# Dihedron

__: Polyhedron with 2 faces__

**Short description**Set of regular n-gonal dihedra | |
---|---|

Example hexagonal dihedron on a sphere | |

Type | regular polyhedron or spherical tiling |

Faces | 2 n-gons |

Edges | n |

Vertices | n |

Vertex configuration | n.n |

Wythoff symbol | 2 | n 2 |

Schläfli symbol | {n,2} |

Coxeter diagram | |

Symmetry group | D_{nh}, [2,n], (*22n), order 4n |

Rotation group | D_{n}, [2,n]^{+}, (22n), order 2n |

Dual polyhedron | regular n-gonal hosohedron |

A **dihedron** is a type of polyhedron, made of two polygon faces which share the same set of *n* edges. In three-dimensional Euclidean space, it is degenerate if its faces are flat, while in three-dimensional spherical space, a dihedron with flat faces can be thought of as a lens, an example of which is the fundamental domain of a lens space L(*p*,*q*).^{[1]} Dihedra have also been called **bihedra**,^{[2]} **flat polyhedra**,^{[3]} or **doubly covered polygons**.^{[3]}

As a spherical tiling, a **dihedron** can exist as nondegenerate form, with two *n*-sided faces covering the sphere, each face being a hemisphere, and vertices on a great circle. It is **regular** if the vertices are equally spaced.

The dual of an *n*-gonal dihedron is an *n*-gonal hosohedron, where *n* digon faces share two vertices.

## As a flat-faced polyhedron

A **dihedron** can be considered a degenerate prism whose two (planar) *n*-sided polygon bases are connected "back-to-back", so that the resulting object has no depth. The polygons must be congruent, but glued in such a way that one is the mirror image of the other. This applies only if the distance between the two faces is zero; for a distance larger than zero, the faces are infinite polygons (a bit like the apeirogonal hosohedron's digon faces, having a width larger than zero, are infinite stripes).

Dihedra can arise from Alexandrov's uniqueness theorem, which characterizes the distances on the surface of any convex polyhedron as being locally Euclidean except at a finite number of points with positive angular defect summing to 4π. This characterization holds also for the distances on the surface of a dihedron, so the statement of Alexandrov's theorem requires that dihedra be considered as convex polyhedra.^{[4]}

Some dihedra can arise as lower limit members of other polyhedra families: a prism with digon bases would be a square dihedron, and a pyramid with a digon base would be a triangular dihedron.

A **regular dihedron**, with Schläfli symbol {*n*,2}, is made of two regular polygons, each with Schläfli symbol {*n*}.^{[5]}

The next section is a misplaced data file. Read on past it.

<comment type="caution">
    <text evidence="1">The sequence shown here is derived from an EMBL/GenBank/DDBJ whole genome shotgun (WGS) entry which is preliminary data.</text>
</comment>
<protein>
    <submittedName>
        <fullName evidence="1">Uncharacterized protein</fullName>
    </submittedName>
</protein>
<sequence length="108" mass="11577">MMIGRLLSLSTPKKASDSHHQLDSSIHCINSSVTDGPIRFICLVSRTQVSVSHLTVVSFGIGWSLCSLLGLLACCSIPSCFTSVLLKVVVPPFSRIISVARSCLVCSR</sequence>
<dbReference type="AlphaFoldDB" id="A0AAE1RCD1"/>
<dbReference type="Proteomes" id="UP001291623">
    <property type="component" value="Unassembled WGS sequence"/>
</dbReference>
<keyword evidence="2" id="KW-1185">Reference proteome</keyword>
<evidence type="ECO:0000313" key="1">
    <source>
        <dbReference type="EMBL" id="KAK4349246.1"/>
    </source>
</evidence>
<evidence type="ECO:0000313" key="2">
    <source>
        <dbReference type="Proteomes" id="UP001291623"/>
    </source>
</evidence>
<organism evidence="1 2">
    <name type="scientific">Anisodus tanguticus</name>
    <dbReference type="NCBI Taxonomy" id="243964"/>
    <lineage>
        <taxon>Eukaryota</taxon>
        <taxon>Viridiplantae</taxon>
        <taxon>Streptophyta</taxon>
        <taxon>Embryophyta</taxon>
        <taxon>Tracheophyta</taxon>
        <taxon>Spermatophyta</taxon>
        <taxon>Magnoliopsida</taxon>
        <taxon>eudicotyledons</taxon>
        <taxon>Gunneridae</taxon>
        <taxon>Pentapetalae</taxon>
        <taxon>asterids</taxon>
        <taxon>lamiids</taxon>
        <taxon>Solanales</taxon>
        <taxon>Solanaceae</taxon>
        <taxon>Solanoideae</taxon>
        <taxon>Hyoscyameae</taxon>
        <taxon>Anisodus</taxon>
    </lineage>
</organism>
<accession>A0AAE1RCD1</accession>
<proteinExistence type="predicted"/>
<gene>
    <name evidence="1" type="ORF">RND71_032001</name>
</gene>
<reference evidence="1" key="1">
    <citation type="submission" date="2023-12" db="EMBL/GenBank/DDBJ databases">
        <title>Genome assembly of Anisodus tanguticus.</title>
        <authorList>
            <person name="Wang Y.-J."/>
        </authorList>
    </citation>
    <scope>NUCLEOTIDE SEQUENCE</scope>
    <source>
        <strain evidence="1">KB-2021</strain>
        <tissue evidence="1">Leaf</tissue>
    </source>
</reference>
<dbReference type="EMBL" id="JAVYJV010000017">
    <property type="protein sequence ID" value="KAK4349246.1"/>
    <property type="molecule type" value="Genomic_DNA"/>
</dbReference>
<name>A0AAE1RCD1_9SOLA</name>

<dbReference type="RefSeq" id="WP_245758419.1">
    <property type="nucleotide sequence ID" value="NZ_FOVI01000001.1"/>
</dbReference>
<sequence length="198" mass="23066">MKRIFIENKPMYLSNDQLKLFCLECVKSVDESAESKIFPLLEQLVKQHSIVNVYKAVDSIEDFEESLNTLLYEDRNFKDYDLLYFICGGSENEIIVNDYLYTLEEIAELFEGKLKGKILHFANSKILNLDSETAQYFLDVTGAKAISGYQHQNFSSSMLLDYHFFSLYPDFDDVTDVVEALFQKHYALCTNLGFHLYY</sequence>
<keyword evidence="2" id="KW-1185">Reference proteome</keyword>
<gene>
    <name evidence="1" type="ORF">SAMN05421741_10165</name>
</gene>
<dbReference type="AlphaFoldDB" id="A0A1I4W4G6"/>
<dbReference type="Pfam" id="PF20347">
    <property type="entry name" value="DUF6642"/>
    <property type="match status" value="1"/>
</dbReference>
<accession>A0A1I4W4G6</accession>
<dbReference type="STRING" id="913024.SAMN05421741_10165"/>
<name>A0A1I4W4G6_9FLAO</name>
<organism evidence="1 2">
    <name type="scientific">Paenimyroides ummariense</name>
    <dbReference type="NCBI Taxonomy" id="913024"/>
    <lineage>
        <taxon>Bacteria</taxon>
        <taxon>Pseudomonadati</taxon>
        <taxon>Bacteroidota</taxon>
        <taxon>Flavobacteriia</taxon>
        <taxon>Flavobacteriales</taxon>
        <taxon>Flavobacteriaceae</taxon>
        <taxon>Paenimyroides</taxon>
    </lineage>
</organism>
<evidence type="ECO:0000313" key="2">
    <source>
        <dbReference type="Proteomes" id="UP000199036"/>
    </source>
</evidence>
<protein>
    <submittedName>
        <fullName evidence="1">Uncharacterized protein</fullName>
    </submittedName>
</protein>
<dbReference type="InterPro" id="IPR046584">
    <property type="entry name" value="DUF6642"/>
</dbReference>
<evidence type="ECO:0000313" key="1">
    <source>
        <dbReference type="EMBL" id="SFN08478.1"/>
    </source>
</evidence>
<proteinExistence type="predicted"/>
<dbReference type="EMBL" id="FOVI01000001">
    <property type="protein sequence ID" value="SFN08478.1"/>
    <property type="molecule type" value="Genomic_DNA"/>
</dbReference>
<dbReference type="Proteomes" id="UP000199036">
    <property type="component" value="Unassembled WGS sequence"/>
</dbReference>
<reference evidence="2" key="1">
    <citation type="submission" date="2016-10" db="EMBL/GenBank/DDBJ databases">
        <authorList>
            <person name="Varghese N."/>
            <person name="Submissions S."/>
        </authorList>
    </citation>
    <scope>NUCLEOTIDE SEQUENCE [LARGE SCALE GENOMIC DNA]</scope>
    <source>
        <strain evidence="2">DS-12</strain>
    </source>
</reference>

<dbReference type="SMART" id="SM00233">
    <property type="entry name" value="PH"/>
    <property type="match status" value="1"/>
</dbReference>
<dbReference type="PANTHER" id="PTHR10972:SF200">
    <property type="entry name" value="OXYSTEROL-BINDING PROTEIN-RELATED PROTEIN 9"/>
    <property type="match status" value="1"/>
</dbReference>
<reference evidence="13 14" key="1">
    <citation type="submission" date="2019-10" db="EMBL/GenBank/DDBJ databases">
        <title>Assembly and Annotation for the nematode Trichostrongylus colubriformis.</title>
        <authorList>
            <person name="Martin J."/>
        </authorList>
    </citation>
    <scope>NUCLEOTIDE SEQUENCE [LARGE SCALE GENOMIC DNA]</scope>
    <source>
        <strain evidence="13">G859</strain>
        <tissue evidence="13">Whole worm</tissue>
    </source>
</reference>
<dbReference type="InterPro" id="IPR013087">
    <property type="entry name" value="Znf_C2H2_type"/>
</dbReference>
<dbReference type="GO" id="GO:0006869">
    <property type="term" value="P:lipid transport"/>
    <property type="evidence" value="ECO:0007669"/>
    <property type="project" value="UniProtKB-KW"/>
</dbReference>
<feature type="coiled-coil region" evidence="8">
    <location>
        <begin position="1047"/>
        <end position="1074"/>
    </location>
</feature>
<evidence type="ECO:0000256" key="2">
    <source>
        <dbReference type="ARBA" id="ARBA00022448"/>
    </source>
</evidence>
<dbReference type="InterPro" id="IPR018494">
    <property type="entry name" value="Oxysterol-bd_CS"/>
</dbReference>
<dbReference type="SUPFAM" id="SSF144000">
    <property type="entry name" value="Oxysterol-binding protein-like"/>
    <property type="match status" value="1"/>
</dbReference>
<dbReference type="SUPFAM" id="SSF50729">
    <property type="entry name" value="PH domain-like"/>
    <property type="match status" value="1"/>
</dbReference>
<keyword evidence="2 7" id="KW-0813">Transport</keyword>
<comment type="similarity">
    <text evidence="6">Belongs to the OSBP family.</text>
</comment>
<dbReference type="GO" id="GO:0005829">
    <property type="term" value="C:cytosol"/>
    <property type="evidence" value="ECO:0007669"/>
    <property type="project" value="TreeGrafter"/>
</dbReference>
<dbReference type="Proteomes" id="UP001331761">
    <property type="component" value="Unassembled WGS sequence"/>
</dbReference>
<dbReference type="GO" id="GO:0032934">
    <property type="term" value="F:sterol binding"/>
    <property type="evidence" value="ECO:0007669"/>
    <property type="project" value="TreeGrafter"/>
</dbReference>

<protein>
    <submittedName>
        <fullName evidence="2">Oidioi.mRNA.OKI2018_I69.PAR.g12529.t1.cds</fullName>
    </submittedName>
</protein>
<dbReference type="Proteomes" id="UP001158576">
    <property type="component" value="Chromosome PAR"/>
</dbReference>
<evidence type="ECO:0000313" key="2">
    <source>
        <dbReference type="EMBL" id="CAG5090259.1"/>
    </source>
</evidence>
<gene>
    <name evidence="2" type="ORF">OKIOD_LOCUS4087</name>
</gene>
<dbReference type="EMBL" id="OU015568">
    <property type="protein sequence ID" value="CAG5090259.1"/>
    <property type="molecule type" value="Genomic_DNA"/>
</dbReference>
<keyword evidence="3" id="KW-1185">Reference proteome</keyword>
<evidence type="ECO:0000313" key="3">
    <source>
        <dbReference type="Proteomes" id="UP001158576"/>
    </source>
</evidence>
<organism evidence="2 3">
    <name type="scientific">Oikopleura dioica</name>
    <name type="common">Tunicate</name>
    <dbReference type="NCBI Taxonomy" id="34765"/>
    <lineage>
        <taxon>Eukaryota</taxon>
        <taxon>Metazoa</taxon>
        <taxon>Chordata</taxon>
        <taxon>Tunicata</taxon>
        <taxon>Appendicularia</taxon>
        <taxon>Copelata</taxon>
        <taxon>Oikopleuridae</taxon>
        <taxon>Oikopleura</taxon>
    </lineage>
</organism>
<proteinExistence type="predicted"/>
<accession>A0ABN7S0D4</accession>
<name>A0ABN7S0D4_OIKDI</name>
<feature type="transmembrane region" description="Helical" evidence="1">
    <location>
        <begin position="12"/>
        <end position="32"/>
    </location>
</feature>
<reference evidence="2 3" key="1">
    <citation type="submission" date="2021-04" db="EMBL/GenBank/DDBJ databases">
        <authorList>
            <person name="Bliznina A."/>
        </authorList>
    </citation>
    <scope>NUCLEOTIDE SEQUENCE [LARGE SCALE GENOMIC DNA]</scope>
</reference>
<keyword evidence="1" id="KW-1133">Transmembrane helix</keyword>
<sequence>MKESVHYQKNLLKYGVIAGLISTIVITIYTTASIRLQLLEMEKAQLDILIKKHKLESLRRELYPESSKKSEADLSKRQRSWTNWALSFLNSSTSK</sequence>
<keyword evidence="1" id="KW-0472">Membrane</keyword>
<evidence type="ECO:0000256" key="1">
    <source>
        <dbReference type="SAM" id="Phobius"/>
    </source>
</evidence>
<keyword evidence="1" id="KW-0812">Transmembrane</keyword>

## As a tiling of the sphere

A **spherical dihedron** is made of two spherical polygons which share the same set of *n* vertices, on a great circle equator; each polygon of a spherical dihedron fills a hemisphere.

A **regular spherical dihedron** is made of two regular spherical polygons which share the same set of *n* vertices, equally spaced on a great circle equator.

The regular polyhedron {2,2} is self-dual, and is both a hosohedron and a dihedron.

## Apeirogonal dihedron

As *n* tends to infinity, an *n*-gonal dihedron becomes an apeirogonal dihedron as a 2-dimensional tessellation:

## Ditopes

A regular *ditope* is an *n*-dimensional analogue of a dihedron, with Schläfli symbol {*p*,...,*q*,*r*,2}. It has two facets, {*p*,...,*q*,*r*}, which share all ridges, {*p*,...,*q*} in common.^{[6]}

## See also

## References

- ↑ Gausmann, Evelise; Roland Lehoucq; Jean-Pierre Luminet; Jean-Philippe Uzan; Jeffrey Weeks (2001). "Topological Lensing in Spherical Spaces".
*Classical and Quantum Gravity***18**(23): 5155–5186. doi:10.1088/0264-9381/18/23/311. Bibcode: 2001CQGra..18.5155G. - ↑ Kántor, S. (2003), "On the volume of unbounded polyhedra in the hyperbolic space",
*Beiträge zur Algebra und Geometrie***44**(1): 145–154, http://www.emis.de/journals/BAG/vol.44/no.1/b44h1kan.pdf, retrieved 2017-02-14. - ↑
^{3.0}^{3.1}O'Rourke, Joseph (2010),*Flat zipper-unfolding pairs for Platonic solids*, Bibcode: 2010arXiv1010.2450O - ↑ O'Rourke, Joseph (2010),
*On flat polyhedra deriving from Alexandrov's theorem*, Bibcode: 2010arXiv1007.2016O - ↑ Coxeter, H. S. M. (January 1973),
*Regular Polytopes*(3rd ed.), Dover Publications Inc., p. 12, ISBN 0-486-61480-8, https://archive.org/details/regularpolytopes0000coxe/page/12 - ↑ McMullen, Peter; Schulte, Egon (December 2002),
*Abstract Regular Polytopes*(1st ed.),*Cambridge University Press*, p. 158, ISBN 0-521-81496-0, https://archive.org/details/abstractregularp0000mcmu/page/158

## External links

Original source: https://en.wikipedia.org/wiki/Dihedron.
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